Meet my favorite coffee companion. Crisp on the outside, tender and fruit-studded on the inside, these blueberry rye scones are everything I want in a breakfast treat. As with pie dough, I always make scones with a portion of wholegrain flour for an extra dimension of flavor. I love the pairing of earthy rye with berries; but spelt, einkorn, or whole wheat work fine as well. The lemon glaze is optional for me, but not for my kids. If you’re going with the glaze, feel free to add the zest of the lemon into the scone dough.
If you’re like me and don’t even think about baking BC (before coffee), prep the scones in advance through the chilling and cutting step. Freeze directly on the sheet tray until solid, then transfer the frozen scones to a ziplock bag and bake them off as needed (they’ll likely need a few extra minutes of bake time).
3/4 tsp kosher salt (Diamond Crystal; use half as much for table salt)
1/2 tsp ground ginger
1/4 tsp grated nutmeg
85g (6 Tbsp) unsalted butter, cold and cut into 1/2-inch cubes
170g (1 1/4 c) fresh blueberries
120g (1/2 c) cold heavy cream, plus more for brushing
60g (1/4 c) sour cream, cold
1 large egg, cold
1 tsp vanilla extract
1/4 tsp almond extract (optional)
Coarse sugar, for sprinkling
For the lemon glaze (optional):
60g (1/2 c) icing sugar, sifted
2-3 tsp freshly squeezed lemon juice, plus more as needed
Make the scone dough: Line a 6-inch cake pan with plastic wrap and set aside. In a medium bowl, whisk together the flours, sugar, baking powder, salt, ginger, and nutmeg.
Add the cold, cubed butter to the dry ingredients and cut it into the dry ingredients using a pastry cutter or your fingers. You should have varying sizes of butter pieces, ranging from pea to nickel shaped. Gently fold in the blueberries.
Whisk together the heavy cream, sour cream, egg, and extracts. Pour over the dry ingredients and gently fold in with a spatula until combined. The dough should be a bit shaggy, but should hold together. If not, add more cold cream 1 teaspoon at a time until it does. Gently fold the dough onto itself until it becomes a cohesive mass.
Chill the dough and preheat the oven: Transfer dough to the prepared cake pan and freeze for about 20-30 minutes or until slightly hardened. While scones are chilling, preheat the oven to 425°F with a rack in the middle. Stack two baking sheets together and line the top one with parchment paper. (I like to bake these scones with an extra baking sheet underneath to keep the bottoms from browning too much.)
Cut and bake the scones: When scone dough is chilled, invert onto a cutting board and use a sharp knife to cut like a pie into eight wedges. Transfer scones to prepared sheet pan. Lightly brush the tops with cream and sprinkle with coarse sugar.
Bake for 22-30 minutes, rotating pan halfway through, until the tops and bottoms are golden brown. Cool on a wire rack for 10 minutes.
Glaze and enjoy: While the scones are cooling, make the glaze. Sift the icing sugar into a medium bowl. Add 2 tsp lemon juice and whisk until smooth. Add more lemon juice, a teaspoon at a time, until the glaze is smooth and pourable. Drizzle or spoon over the scones. Enjoy immediately.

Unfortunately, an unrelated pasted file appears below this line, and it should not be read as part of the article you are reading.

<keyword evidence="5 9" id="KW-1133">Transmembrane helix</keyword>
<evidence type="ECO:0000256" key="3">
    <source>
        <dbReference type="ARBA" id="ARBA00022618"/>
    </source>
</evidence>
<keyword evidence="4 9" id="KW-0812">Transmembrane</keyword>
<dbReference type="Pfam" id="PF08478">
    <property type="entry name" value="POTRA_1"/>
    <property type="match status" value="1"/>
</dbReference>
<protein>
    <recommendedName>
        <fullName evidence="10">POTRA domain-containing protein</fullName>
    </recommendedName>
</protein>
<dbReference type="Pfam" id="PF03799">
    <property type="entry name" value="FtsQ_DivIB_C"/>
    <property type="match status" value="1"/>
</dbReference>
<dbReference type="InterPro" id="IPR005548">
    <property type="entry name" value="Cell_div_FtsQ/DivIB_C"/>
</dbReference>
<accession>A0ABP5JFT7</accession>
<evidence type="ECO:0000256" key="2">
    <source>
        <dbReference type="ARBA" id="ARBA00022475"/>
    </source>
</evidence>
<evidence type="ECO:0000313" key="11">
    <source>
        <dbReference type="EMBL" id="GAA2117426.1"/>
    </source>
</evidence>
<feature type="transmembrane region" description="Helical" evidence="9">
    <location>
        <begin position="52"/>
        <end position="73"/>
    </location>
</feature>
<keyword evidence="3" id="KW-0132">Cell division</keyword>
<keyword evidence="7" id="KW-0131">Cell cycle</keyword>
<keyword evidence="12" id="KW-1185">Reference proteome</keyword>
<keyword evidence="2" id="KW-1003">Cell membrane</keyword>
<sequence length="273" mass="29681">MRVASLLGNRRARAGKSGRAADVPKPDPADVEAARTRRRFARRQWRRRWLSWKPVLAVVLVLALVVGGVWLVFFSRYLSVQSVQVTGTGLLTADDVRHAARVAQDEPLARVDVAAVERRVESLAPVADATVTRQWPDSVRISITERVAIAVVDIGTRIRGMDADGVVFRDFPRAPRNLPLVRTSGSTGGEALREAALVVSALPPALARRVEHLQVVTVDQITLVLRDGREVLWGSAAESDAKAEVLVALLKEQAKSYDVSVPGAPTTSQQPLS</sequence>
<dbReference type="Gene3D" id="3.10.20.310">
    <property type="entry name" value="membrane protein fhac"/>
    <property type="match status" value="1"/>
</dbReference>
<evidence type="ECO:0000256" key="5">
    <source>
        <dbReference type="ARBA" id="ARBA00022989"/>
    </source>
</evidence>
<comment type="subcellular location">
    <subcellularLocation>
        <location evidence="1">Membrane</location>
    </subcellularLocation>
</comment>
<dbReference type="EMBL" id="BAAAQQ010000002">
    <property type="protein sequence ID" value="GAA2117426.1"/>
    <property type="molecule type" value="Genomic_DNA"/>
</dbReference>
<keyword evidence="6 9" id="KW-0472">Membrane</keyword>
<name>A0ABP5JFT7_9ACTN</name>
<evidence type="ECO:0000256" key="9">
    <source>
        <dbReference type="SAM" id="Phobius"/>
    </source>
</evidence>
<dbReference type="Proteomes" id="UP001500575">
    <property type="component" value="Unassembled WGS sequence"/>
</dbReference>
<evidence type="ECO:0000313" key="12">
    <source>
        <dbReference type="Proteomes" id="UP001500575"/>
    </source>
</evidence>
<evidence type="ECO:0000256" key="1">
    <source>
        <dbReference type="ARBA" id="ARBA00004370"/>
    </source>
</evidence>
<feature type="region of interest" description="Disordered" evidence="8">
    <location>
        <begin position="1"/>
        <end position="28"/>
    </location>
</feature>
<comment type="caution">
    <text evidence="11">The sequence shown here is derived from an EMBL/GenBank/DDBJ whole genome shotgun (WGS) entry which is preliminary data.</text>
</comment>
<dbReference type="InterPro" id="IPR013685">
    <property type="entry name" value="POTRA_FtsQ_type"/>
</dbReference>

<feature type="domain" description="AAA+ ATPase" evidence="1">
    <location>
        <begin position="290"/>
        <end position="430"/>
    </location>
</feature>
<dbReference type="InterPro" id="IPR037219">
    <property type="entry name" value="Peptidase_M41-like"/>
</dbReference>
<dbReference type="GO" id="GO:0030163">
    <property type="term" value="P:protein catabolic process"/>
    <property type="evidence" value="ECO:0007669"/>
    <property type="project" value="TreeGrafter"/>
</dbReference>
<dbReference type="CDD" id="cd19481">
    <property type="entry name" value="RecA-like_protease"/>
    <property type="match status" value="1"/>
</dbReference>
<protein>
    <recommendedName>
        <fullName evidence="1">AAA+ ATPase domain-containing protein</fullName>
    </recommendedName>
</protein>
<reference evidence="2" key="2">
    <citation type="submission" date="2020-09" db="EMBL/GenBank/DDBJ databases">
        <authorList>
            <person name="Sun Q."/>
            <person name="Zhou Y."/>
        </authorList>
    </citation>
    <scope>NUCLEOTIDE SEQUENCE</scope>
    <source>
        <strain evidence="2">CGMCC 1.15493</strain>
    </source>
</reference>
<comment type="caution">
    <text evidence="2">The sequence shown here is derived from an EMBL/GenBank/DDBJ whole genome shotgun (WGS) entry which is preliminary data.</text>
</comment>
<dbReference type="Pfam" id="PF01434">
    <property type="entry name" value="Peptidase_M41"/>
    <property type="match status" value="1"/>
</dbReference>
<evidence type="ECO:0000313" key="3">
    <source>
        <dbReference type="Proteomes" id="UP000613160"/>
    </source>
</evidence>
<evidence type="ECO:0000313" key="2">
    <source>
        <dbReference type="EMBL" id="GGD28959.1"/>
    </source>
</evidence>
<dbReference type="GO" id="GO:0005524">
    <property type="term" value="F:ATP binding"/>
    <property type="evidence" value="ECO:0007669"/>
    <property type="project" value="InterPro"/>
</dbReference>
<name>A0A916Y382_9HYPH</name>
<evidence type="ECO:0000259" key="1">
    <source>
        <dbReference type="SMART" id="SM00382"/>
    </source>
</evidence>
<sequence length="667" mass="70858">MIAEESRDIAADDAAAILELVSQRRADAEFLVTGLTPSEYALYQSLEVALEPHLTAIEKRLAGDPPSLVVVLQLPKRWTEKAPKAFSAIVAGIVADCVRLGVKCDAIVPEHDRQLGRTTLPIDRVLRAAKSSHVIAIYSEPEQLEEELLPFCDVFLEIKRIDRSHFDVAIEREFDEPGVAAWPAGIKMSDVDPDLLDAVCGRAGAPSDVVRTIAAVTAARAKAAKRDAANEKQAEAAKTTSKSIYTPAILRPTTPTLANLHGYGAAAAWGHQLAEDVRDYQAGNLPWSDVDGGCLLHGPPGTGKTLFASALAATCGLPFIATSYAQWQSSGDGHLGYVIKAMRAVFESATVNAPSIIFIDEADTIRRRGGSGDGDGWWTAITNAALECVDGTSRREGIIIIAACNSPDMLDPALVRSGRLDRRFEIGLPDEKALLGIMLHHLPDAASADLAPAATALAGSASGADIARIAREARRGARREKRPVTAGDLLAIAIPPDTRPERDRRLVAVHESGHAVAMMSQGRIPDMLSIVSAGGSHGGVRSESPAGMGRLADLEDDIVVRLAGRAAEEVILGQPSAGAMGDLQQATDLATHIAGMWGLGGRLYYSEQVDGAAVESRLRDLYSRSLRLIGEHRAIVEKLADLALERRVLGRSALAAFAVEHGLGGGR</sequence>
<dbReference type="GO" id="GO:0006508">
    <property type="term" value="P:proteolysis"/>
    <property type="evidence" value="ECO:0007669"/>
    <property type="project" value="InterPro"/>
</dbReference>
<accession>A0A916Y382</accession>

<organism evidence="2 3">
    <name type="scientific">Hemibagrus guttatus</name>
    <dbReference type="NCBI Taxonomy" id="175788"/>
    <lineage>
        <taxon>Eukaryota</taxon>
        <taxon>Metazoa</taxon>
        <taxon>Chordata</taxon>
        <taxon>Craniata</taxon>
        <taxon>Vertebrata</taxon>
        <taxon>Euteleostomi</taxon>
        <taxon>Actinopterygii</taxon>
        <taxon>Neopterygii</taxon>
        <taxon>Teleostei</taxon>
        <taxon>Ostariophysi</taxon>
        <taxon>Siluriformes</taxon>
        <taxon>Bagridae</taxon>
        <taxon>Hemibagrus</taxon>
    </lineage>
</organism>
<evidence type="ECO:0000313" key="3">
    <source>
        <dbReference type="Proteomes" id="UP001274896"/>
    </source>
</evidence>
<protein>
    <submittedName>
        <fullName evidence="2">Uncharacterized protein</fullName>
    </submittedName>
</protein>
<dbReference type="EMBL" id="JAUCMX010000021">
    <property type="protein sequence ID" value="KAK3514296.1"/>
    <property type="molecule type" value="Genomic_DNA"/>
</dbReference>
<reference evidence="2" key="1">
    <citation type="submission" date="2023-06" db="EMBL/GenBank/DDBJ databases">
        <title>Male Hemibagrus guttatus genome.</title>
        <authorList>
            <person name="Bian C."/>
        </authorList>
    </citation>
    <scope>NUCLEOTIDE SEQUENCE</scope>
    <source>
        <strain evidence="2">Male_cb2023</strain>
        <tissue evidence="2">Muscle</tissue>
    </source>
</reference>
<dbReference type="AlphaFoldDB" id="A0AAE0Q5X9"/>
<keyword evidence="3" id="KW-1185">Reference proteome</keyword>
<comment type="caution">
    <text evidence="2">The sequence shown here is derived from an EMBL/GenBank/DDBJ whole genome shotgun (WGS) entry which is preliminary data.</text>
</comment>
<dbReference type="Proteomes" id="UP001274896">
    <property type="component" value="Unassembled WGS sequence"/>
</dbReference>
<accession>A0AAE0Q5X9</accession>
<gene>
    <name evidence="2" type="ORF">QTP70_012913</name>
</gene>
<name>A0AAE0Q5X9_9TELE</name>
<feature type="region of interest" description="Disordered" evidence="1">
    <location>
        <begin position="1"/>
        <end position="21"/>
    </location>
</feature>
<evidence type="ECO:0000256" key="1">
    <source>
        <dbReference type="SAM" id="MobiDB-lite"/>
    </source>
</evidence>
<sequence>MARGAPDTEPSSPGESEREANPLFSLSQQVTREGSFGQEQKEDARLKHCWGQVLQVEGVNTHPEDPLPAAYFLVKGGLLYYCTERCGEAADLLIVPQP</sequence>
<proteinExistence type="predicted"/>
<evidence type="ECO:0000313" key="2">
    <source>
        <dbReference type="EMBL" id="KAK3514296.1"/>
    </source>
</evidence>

Storage: Scones are best freshly baked, but you can store them well wrapped at room temperature for a few days. (I would hold off on glazing until you’re ready to eat them.) Reheat for 5 to 10 minutes in a 350°F (175°C) oven. You can also freeze scones unbaked and bake them straight from frozen (you may need to add a few extra minutes of baking time).
Many of the treats I remember my mom making came from a well-used Hawaiian church cookbook, a gift from her family in Oahu. Our family favorite was butter mochi, a popular Hawaiian dessert made from mochiko (also known as sweet rice flour or glutinous rice flour), eggs, sugar, butter and coconut milk. Imagine the chewy texture of mochi combined with the rich flavor of coconut milk and topped with a crisp, caramelized crust. So good! And bonus: butter mochi is very easy to make. The recipe I’m sharing here is based on my mom’s, with a couple small tweaks (*cough* brown butter *cough*) for extra flavor.
Mochiko: the key ingredient
Butter mochi is a fairly flexible recipe — I’ve seen versions with varying amounts of butter and sugar; some use different types of milk or include shredded coconut and other add-ins. But the one non-negotiable ingredient is mochiko (sweet rice flour, or glutinous rice flour), which is milled from long grain glutinous rice. Mochiko is a naturally gluten-free flour that is responsible for butter mochi’s signature chewy texture. I recommend Koda Farms brand as that’s the flour I used to test this recipe (and what my mom always uses as well) — it’s available at Asian/International supermarkets and online. Do NOT substitute mochiko with regular rice flour or any other flour.
Pro-tip: pan-fried butter mochi
Once butter mochi has cooled, it’s perfectly enjoyable straight from the pan. However, my absolute favorite way to eat butter mochi is to pan fry it, which crisps and caramelizes the crust even further and warms the center through — the textural contrast is perfection. Just heat a lightly oiled non-stick pan over medium-low heat and fry each side until golden (about 1-2 minutes). Cool for a minute before devouring, and thank me later.
Mochiko has a tendency to clump when added to the liquid ingredients, so I like to sift it in. Don’t be afraid to work out any flour lumps with a spatula or else you might end up with “flour bombs” in the finished butter mochi.
For clean slices, let the butter mochi cool completely in the pan before removing and cutting. I like to let butter mochi cool and set overnight for the best texture.
Brown butter mochi squares (gluten-free)